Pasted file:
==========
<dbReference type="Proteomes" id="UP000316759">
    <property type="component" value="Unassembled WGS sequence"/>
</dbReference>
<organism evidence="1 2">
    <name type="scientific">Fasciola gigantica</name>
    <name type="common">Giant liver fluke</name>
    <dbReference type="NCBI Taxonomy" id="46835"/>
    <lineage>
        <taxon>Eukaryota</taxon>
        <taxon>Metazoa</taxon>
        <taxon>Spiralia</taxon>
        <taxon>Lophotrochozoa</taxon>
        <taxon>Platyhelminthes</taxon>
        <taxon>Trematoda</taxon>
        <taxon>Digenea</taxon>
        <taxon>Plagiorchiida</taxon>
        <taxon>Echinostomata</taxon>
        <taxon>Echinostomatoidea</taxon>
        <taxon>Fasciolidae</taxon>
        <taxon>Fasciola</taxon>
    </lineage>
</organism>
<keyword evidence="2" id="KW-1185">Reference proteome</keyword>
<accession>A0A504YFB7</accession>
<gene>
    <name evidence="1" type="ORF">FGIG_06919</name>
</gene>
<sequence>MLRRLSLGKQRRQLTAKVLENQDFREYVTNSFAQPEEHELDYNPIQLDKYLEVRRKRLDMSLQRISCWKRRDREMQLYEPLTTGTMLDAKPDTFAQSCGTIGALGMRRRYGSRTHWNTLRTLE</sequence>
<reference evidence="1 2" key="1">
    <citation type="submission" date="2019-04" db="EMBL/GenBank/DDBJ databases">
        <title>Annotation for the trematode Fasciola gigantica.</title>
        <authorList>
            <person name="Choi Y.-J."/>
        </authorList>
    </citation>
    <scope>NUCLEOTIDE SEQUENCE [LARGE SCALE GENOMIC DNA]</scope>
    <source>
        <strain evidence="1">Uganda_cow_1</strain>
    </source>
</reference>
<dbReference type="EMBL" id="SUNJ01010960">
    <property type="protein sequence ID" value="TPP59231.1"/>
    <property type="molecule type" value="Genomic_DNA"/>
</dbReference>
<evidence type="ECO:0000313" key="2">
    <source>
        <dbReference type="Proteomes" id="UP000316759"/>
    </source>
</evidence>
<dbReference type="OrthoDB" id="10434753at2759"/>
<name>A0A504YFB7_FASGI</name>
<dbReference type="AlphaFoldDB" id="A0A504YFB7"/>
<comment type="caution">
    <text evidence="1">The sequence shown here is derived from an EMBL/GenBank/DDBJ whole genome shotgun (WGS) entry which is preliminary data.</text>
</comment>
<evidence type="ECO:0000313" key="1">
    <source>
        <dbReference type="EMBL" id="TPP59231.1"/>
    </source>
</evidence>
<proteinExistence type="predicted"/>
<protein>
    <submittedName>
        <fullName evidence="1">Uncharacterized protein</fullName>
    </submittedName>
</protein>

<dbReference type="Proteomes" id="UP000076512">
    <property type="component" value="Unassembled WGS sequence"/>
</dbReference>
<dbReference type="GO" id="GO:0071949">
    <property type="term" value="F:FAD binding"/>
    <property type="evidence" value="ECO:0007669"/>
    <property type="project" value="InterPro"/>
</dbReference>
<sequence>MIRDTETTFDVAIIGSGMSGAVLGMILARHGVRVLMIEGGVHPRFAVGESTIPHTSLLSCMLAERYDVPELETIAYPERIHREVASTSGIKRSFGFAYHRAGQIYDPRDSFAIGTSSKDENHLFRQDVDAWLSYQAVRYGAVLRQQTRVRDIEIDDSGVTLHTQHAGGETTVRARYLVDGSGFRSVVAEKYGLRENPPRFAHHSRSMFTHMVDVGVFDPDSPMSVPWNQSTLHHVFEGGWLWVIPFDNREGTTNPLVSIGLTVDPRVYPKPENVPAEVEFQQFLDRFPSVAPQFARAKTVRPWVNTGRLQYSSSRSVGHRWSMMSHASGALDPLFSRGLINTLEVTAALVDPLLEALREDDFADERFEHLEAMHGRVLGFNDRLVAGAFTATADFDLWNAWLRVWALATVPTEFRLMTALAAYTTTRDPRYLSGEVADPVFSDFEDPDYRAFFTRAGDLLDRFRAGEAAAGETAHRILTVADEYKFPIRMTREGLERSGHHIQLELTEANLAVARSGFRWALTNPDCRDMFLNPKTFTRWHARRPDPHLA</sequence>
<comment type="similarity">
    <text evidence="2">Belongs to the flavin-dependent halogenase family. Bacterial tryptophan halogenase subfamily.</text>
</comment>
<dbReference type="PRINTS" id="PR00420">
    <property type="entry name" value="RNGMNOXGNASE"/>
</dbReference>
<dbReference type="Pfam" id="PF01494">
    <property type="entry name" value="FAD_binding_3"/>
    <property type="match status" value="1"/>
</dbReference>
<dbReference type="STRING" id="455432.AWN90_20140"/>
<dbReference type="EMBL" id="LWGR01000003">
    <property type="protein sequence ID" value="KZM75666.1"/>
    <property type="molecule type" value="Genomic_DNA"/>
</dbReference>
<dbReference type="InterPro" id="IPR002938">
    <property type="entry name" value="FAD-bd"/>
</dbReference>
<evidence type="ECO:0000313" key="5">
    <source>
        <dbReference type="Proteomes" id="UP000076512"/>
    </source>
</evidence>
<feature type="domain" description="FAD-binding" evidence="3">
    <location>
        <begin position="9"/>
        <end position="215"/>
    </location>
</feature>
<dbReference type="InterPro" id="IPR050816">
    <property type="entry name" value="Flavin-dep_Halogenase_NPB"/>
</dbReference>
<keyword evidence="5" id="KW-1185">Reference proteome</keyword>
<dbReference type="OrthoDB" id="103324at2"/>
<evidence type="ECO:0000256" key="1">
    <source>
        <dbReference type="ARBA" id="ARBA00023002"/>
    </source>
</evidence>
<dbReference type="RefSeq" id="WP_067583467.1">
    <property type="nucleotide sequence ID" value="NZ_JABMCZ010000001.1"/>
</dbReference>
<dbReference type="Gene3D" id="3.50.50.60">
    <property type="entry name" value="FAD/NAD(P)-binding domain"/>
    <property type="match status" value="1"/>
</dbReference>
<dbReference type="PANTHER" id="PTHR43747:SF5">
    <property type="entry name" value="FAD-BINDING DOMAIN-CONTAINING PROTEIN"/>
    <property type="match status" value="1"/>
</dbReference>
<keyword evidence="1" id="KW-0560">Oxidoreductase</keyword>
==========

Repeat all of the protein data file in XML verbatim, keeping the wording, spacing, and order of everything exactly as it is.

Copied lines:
<dbReference type="Proteomes" id="UP000316759">
    <property type="component" value="Unassembled WGS sequence"/>
</dbReference>
<organism evidence="1 2">
    <name type="scientific">Fasciola gigantica</name>
    <name type="common">Giant liver fluke</name>
    <dbReference type="NCBI Taxonomy" id="46835"/>
    <lineage>
        <taxon>Eukaryota</taxon>
        <taxon>Metazoa</taxon>
        <taxon>Spiralia</taxon>
        <taxon>Lophotrochozoa</taxon>
        <taxon>Platyhelminthes</taxon>
        <taxon>Trematoda</taxon>
        <taxon>Digenea</taxon>
        <taxon>Plagiorchiida</taxon>
        <taxon>Echinostomata</taxon>
        <taxon>Echinostomatoidea</taxon>
        <taxon>Fasciolidae</taxon>
        <taxon>Fasciola</taxon>
    </lineage>
</organism>
<keyword evidence="2" id="KW-1185">Reference proteome</keyword>
<accession>A0A504YFB7</accession>
<gene>
    <name evidence="1" type="ORF">FGIG_06919</name>
</gene>
<sequence>MLRRLSLGKQRRQLTAKVLENQDFREYVTNSFAQPEEHELDYNPIQLDKYLEVRRKRLDMSLQRISCWKRRDREMQLYEPLTTGTMLDAKPDTFAQSCGTIGALGMRRRYGSRTHWNTLRTLE</sequence>
<reference evidence="1 2" key="1">
    <citation type="submission" date="2019-04" db="EMBL/GenBank/DDBJ databases">
        <title>Annotation for the trematode Fasciola gigantica.</title>
        <authorList>
            <person name="Choi Y.-J."/>
        </authorList>
    </citation>
    <scope>NUCLEOTIDE SEQUENCE [LARGE SCALE GENOMIC DNA]</scope>
    <source>
        <strain evidence="1">Uganda_cow_1</strain>
    </source>
</reference>
<dbReference type="EMBL" id="SUNJ01010960">
    <property type="protein sequence ID" value="TPP59231.1"/>
    <property type="molecule type" value="Genomic_DNA"/>
</dbReference>
<evidence type="ECO:0000313" key="2">
    <source>
        <dbReference type="Proteomes" id="UP000316759"/>
    </source>
</evidence>
<dbReference type="OrthoDB" id="10434753at2759"/>
<name>A0A504YFB7_FASGI</name>
<dbReference type="AlphaFoldDB" id="A0A504YFB7"/>
<comment type="caution">
    <text evidence="1">The sequence shown here is derived from an EMBL/GenBank/DDBJ whole genome shotgun (WGS) entry which is preliminary data.</text>
</comment>
<evidence type="ECO:0000313" key="1">
    <source>
        <dbReference type="EMBL" id="TPP59231.1"/>
    </source>
</evidence>
<proteinExistence type="predicted"/>
<protein>
    <submittedName>
        <fullName evidence="1">Uncharacterized protein</fullName>
    </submittedName>
</protein>

<dbReference type="Proteomes" id="UP000076512">
    <property type="component" value="Unassembled WGS sequence"/>
</dbReference>
<dbReference type="GO" id="GO:0071949">
    <property type="term" value="F:FAD binding"/>
    <property type="evidence" value="ECO:0007669"/>
    <property type="project" value="InterPro"/>
</dbReference>
<sequence>MIRDTETTFDVAIIGSGMSGAVLGMILARHGVRVLMIEGGVHPRFAVGESTIPHTSLLSCMLAERYDVPELETIAYPERIHREVASTSGIKRSFGFAYHRAGQIYDPRDSFAIGTSSKDENHLFRQDVDAWLSYQAVRYGAVLRQQTRVRDIEIDDSGVTLHTQHAGGETTVRARYLVDGSGFRSVVAEKYGLRENPPRFAHHSRSMFTHMVDVGVFDPDSPMSVPWNQSTLHHVFEGGWLWVIPFDNREGTTNPLVSIGLTVDPRVYPKPENVPAEVEFQQFLDRFPSVAPQFARAKTVRPWVNTGRLQYSSSRSVGHRWSMMSHASGALDPLFSRGLINTLEVTAALVDPLLEALREDDFADERFEHLEAMHGRVLGFNDRLVAGAFTATADFDLWNAWLRVWALATVPTEFRLMTALAAYTTTRDPRYLSGEVADPVFSDFEDPDYRAFFTRAGDLLDRFRAGEAAAGETAHRILTVADEYKFPIRMTREGLERSGHHIQLELTEANLAVARSGFRWALTNPDCRDMFLNPKTFTRWHARRPDPHLA</sequence>
<comment type="similarity">
    <text evidence="2">Belongs to the flavin-dependent halogenase family. Bacterial tryptophan halogenase subfamily.</text>
</comment>
<dbReference type="PRINTS" id="PR00420">
    <property type="entry name" value="RNGMNOXGNASE"/>
</dbReference>
<dbReference type="Pfam" id="PF01494">
    <property type="entry name" value="FAD_binding_3"/>
    <property type="match status" value="1"/>
</dbReference>
<dbReference type="STRING" id="455432.AWN90_20140"/>
<dbReference type="EMBL" id="LWGR01000003">
    <property type="protein sequence ID" value="KZM75666.1"/>
    <property type="molecule type" value="Genomic_DNA"/>
</dbReference>
<dbReference type="InterPro" id="IPR002938">
    <property type="entry name" value="FAD-bd"/>
</dbReference>
<evidence type="ECO:0000313" key="5">
    <source>
        <dbReference type="Proteomes" id="UP000076512"/>
    </source>
</evidence>
<feature type="domain" description="FAD-binding" evidence="3">
    <location>
        <begin position="9"/>
        <end position="215"/>
    </location>
</feature>
<dbReference type="InterPro" id="IPR050816">
    <property type="entry name" value="Flavin-dep_Halogenase_NPB"/>
</dbReference>
<keyword evidence="5" id="KW-1185">Reference proteome</keyword>
<dbReference type="OrthoDB" id="103324at2"/>
<evidence type="ECO:0000256" key="1">
    <source>
        <dbReference type="ARBA" id="ARBA00023002"/>
    </source>
</evidence>
<dbReference type="RefSeq" id="WP_067583467.1">
    <property type="nucleotide sequence ID" value="NZ_JABMCZ010000001.1"/>
</dbReference>
<dbReference type="Gene3D" id="3.50.50.60">
    <property type="entry name" value="FAD/NAD(P)-binding domain"/>
    <property type="match status" value="1"/>
</dbReference>
<dbReference type="PANTHER" id="PTHR43747:SF5">
    <property type="entry name" value="FAD-BINDING DOMAIN-CONTAINING PROTEIN"/>
    <property type="match status" value="1"/>
</dbReference>
<keyword evidence="1" id="KW-0560">Oxidoreductase</keyword>